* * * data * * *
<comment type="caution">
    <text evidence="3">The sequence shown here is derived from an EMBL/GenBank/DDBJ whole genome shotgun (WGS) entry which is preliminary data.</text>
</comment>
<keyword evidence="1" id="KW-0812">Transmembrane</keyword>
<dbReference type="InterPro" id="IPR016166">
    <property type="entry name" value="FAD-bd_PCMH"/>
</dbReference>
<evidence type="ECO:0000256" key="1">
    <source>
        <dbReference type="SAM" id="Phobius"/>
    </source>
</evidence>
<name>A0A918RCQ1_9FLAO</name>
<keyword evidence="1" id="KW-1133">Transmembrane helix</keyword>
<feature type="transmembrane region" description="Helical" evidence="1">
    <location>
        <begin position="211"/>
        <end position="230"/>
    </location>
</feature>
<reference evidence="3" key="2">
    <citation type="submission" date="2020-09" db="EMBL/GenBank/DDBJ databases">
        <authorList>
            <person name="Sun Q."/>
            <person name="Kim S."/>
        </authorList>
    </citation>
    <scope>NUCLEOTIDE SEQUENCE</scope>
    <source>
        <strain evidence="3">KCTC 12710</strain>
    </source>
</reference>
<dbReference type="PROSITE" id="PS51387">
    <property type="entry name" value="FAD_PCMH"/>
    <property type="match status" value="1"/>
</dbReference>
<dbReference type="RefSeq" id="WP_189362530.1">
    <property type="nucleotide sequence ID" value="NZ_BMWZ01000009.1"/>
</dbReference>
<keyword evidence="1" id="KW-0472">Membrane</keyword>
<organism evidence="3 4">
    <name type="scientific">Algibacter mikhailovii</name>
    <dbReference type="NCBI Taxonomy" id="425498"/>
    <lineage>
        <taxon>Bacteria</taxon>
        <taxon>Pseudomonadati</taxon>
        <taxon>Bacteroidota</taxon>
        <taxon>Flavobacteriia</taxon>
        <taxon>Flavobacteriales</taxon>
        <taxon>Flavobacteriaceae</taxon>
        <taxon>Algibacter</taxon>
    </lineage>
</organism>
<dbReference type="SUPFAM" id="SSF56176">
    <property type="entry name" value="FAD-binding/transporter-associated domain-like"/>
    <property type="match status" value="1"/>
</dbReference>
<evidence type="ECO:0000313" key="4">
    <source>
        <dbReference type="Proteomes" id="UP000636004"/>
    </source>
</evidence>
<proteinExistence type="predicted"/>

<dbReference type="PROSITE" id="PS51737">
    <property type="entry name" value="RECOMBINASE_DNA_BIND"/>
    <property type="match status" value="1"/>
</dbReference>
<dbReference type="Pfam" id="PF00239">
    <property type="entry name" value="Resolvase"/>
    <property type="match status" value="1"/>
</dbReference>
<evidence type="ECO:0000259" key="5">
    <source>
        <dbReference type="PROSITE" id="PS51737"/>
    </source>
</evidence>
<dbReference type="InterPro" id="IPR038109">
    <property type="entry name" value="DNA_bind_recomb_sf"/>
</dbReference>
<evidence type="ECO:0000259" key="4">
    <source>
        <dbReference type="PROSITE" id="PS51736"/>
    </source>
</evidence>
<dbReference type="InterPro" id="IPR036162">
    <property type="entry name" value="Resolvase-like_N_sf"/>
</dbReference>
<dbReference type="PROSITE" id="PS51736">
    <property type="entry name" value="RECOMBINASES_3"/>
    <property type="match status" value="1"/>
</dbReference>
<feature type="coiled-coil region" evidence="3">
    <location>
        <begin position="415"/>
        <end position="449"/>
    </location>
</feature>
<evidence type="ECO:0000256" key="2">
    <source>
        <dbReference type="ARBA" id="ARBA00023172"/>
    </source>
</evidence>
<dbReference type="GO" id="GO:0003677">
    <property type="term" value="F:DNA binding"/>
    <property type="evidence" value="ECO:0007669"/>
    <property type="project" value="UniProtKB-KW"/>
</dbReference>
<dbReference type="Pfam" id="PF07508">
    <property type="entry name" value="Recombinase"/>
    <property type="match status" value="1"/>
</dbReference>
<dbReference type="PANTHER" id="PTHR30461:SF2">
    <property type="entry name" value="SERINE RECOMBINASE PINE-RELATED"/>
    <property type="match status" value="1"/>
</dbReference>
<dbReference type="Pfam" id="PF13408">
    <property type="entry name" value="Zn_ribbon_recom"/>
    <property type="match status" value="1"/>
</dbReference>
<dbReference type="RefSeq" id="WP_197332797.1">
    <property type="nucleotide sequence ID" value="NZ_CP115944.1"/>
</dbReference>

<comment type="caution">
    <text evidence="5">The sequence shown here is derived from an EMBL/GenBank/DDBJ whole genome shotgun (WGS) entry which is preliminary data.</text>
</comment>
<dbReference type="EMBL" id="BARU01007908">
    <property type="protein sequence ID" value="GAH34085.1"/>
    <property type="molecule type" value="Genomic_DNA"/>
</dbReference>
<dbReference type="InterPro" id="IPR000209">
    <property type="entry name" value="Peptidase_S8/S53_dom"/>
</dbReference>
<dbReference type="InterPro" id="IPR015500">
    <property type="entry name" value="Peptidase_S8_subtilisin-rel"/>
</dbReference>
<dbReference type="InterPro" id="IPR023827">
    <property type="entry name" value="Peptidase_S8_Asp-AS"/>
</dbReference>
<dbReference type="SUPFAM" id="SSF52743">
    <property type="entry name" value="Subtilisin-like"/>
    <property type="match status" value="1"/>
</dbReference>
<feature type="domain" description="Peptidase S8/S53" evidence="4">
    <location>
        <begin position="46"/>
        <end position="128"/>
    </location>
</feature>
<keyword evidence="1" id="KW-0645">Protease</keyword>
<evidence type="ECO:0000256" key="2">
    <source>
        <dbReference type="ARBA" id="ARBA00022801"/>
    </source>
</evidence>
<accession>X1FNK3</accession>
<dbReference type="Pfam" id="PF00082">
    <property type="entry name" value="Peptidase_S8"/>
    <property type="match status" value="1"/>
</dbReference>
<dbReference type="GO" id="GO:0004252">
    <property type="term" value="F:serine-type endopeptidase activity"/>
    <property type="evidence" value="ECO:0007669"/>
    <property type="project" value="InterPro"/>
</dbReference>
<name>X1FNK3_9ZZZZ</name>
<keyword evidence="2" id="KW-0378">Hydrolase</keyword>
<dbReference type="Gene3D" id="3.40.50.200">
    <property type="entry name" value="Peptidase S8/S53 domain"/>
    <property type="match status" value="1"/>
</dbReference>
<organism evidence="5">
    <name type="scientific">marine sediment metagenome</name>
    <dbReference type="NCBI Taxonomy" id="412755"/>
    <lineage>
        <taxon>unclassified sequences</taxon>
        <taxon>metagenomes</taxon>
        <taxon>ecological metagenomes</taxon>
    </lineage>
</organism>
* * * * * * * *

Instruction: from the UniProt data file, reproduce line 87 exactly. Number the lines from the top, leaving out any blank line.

</dbReference>